In this process of recovery of Panamanian tourism, what are the new strengths that the country has developed in tourism and the weaknesses that still remain to be worked on?
“The strength’s authority is the implementation of the Tourism Master Plan as a strategic framework for development, which for the first time has been elevated to state policy by a President of the Republic. That master plan was developed not only with the hoteliers or tourism chambers, we got to talk with the boatmen in Bocas del Toro and Pedasi, with the fishermen of Santa Catalina, with the transporters who take tourists from the Albrook terminal to the entire country, as well as with airlines, was the construction of a consensus, where more than 34 workshops were held throughout the country. The challenge was to prioritize, because he who covers a lot does not cover much, and we were looking for a governing document that would govern until 2025. This allowed private companies and communities to take ownership of the development of their own tourism management. Destination management committees have been used as a vehicle, allowing the Mayor, together with other authorities of the Technical Board in each destination, to coordinate actions. And these committees are here to stay, it is the way in which decision-making is truly decentralized and allows us to see how budgets are going to be used. The pyramid is inverted allowing the base to make the decisions. The greatest strength is the unification of the public and private sectors, sitting as equals and seeking the benefit of a destiny. Product diversification is also an important strength, people don’t just come for business tourism, they come to enjoy our biodiversity, culture and traditions.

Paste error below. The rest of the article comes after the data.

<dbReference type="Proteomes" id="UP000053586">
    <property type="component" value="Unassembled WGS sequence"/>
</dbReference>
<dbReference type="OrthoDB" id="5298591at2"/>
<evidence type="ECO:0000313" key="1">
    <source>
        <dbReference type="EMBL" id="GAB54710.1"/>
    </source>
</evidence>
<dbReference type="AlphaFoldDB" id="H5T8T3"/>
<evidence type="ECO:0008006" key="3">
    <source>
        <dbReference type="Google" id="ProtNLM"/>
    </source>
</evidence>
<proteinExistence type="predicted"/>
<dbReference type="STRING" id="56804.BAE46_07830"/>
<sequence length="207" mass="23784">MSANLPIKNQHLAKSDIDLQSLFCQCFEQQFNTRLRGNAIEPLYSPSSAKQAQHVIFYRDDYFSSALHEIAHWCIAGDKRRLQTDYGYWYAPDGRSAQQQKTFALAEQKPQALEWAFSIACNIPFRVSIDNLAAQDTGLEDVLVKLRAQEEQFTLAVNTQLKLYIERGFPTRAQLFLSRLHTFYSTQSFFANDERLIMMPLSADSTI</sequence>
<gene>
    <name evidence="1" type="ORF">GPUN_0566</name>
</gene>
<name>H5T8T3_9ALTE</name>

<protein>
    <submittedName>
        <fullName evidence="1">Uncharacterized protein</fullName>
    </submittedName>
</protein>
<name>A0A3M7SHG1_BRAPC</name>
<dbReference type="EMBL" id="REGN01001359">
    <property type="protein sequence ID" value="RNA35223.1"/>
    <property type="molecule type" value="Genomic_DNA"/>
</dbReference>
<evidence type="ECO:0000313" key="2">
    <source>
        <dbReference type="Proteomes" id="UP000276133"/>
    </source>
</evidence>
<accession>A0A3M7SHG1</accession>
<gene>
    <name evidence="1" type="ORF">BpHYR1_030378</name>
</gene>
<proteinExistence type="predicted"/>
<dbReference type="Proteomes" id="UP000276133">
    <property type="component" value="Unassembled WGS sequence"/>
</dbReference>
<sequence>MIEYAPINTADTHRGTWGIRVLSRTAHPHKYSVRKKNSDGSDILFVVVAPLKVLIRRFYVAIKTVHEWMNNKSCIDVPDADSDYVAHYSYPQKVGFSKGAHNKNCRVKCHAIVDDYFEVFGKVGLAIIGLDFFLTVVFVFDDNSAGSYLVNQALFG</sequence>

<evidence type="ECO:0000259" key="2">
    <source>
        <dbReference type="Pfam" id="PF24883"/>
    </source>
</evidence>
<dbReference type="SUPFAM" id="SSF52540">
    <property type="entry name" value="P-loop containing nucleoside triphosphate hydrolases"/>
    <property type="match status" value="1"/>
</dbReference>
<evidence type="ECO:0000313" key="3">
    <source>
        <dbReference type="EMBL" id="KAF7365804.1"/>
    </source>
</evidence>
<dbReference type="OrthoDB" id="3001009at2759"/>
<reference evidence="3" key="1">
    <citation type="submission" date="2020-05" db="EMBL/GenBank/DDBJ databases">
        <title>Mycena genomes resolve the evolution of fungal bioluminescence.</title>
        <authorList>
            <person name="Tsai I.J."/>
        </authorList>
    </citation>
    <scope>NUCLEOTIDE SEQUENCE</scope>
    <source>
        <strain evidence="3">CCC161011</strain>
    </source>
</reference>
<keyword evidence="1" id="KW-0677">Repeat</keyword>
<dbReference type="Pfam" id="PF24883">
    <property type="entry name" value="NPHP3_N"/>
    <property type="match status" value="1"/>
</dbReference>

A planner must recognize and be aware of weaknesses. We must continue to aim to strengthen local human resources, it is essential, because we can build the most luxurious hotel and the only way it will be remembered is for the experience it offers, and that is done by the warmth of the Panamanians who are offering their services. And it must be reinforced with continuous training in all human and technical issues that helps the professional management of each one.”
How do you see the new cruise season and the soon-to-be start of the high season in Panama?
“We are going to have the destination management committees working on these issues focused on the issue of security in the case of tourists on cruise ships, and not only in the Colon and Panama terminals, since receive cruises in Bocas del Toro, Guna Yala, Boca Chica, Golfo de Chiriqui, Coiba and also in Pedasi where we had a very positive experience. The good thing is that there are cruises that end or begin in Panama, allowing these tourists to stay in hotels apart from taking tourist tours.
In the high season, an increase in connectivity is expected in the western area of the country with connections between Panama and David. I see it with great optimism, we have goals and just as the statistical reports indicate that we have been increasing the number of visitors, I believe that 2024 looks even better, achieving a greater increase in hotel occupancy.”
Photos courtesy: ATP/ Denise Guillen